Advanced Research and Invention Agency Bill

Part of the debate – in the House of Commons at 4:37 pm on 23rd March 2021.

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Photo of Chris Green Chris Green Conservative, Bolton West 4:37 pm, 23rd March 2021

It is a pleasure to follow my right hon. Friend John Redwood, who captured a number of key issues. He finished on the topic of national resilience, and there are so many areas in our economy and society in which we need to be more resilient. The covid crisis is a particular area of interest, but no doubt many other countries in the world and many organisations are looking at that. It may not be the opportunity on which the Advanced Research and Invention Agency might want to focus. Many other people have focused on the idea of disruptive technologies, which might be particularly well fitted to what ARIA is there to do. Those are areas where industry or sectors have perhaps become complacent, with old, established technologies, and it is about making the next-generation leap forward.

The debate has rather lent itself to the idea of the Haldane principle, going back 100 years or so—to the idea of having a research-led approach that is therefore taken away from the direction of politicians. That approach would be natural and healthy and would complement the wider research, innovation and development ecosystem. I was reassured by what my hon. Friend Mark Pawsey said; after he had conversations with a couple of his local catapults, they said that they are not worried that ARIA might step on their toes. It is a natural complement to so much else of what the Government are doing. This championing of science, technology, innovation and invention is immensely important, and it ought to be very reassuring to businesses and other organisations seeking to invest in the United Kingdom, and ideally also companies seeking to reinvest from the UK and into the UK. It sends the message right across the world that we are ambitious—the global Britain idea that we are not looking inward and downward but out to the world.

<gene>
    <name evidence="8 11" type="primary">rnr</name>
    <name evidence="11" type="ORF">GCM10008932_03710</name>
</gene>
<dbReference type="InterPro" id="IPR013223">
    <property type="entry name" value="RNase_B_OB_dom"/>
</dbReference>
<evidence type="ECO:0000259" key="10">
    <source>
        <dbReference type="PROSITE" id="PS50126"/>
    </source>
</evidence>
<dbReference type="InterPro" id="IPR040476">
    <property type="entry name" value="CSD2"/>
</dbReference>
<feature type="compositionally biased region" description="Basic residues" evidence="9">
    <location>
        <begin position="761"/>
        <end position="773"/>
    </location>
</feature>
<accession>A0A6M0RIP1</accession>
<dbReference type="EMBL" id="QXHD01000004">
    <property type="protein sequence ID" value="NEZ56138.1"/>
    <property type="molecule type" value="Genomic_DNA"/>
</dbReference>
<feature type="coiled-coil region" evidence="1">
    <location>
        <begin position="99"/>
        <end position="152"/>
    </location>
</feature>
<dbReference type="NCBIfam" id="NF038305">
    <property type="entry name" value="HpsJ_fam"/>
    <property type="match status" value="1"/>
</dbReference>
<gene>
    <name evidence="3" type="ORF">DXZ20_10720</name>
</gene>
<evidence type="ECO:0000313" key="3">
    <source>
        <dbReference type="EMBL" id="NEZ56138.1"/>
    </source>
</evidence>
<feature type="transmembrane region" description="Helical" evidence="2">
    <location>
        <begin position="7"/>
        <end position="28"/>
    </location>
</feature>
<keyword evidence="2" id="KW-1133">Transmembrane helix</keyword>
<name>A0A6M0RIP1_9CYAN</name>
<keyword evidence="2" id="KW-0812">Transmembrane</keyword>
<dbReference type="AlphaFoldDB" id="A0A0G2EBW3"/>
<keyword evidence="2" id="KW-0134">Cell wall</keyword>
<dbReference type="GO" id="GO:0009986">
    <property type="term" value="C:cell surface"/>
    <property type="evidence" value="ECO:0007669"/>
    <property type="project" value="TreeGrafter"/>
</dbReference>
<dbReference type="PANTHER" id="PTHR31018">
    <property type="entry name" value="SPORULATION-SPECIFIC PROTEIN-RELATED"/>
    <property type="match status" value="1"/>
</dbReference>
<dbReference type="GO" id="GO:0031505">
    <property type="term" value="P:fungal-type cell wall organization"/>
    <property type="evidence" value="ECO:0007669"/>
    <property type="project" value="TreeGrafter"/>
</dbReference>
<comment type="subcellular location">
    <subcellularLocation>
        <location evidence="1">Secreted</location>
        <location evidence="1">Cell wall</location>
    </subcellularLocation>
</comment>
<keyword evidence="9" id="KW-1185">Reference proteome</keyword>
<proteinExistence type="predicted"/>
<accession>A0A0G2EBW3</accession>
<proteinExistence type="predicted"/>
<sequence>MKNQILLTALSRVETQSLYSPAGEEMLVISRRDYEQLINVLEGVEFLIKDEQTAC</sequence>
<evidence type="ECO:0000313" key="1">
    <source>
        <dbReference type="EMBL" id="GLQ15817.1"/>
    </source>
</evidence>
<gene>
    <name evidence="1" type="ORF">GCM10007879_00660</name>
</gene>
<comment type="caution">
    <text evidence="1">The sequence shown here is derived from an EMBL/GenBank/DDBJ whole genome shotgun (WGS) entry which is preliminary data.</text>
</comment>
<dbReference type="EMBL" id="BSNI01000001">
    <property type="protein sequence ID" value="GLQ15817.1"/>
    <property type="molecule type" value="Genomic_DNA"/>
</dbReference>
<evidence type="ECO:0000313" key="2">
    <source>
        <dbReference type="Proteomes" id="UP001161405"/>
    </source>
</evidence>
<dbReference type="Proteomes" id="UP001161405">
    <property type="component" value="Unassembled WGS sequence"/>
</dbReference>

That is part of the reason for our ambition by 2027 to take our R&D spend to 2.4% of GDP. That is a stepping-stone, not the end point of the ambition. The ambition is to get to 3% in the longer term, looking to emulate other countries around the world who do that, and to be competitive. To be in the position we want to be in and ought to be in, we need to be seeking to reach that next level of 3% R&D spend, and ARIA is a stepping-stone towards that.

Ultimately we want high-tech, innovative progress in the United Kingdom. That is not an end in itself. Universities and other organisations are not an end in themselves; they are great generators of wealth to improve our standards of living, but ultimately what people around the country will be focused on is having good jobs. We want people right around the country to be ambitious: to seek jobs in this sector, and to be studying physics and mathematics and all sorts of other subjects that will come into this territory for research and development, invention and innovation.

It will be interesting to see how in future ARIA works on that invention side of things with UKRI, which is still relatively new, to get those inventions into innovation and into businesses, and to create those works and those jobs of the future. We could go on to mention so many different topics from nuclear fusion to the next generation of batteries to satellites. There are so many sectors that involve artificial intelligence and life sciences, and so many of them are in the UK. We are already in a leading position and we have the opportunity to make that leap forward. We do not know what sectors will be around in 10 or more years’ time, but this is the ambition—this is the timeline, this is the vision for the future that ARIA has.

The SNP spokesman, Stephen Flynn, started off with a war of words about where the headquarters will be, and he suggested it might end up being in London. I am sure it will not; I am sure there is a huge amount of competition around the country, and I thought my hon. Friend Mark Logan made a compelling argument for Bolton. I am quite modest in my ambitions and would not demand that the headquarters be located in Bolton West; I will sacrifice my personal ambition for Bolton North East—or even Bolton South East. Where the headquarters ends up is incredibly important as it is part of the Government’s levelling-up agenda, but will my hon. Friend Amanda Solloway, the science and innovation Minister, confirm that, wherever ARIA is based, it will be a collaborative organisation that will do so much for the United Kingdom?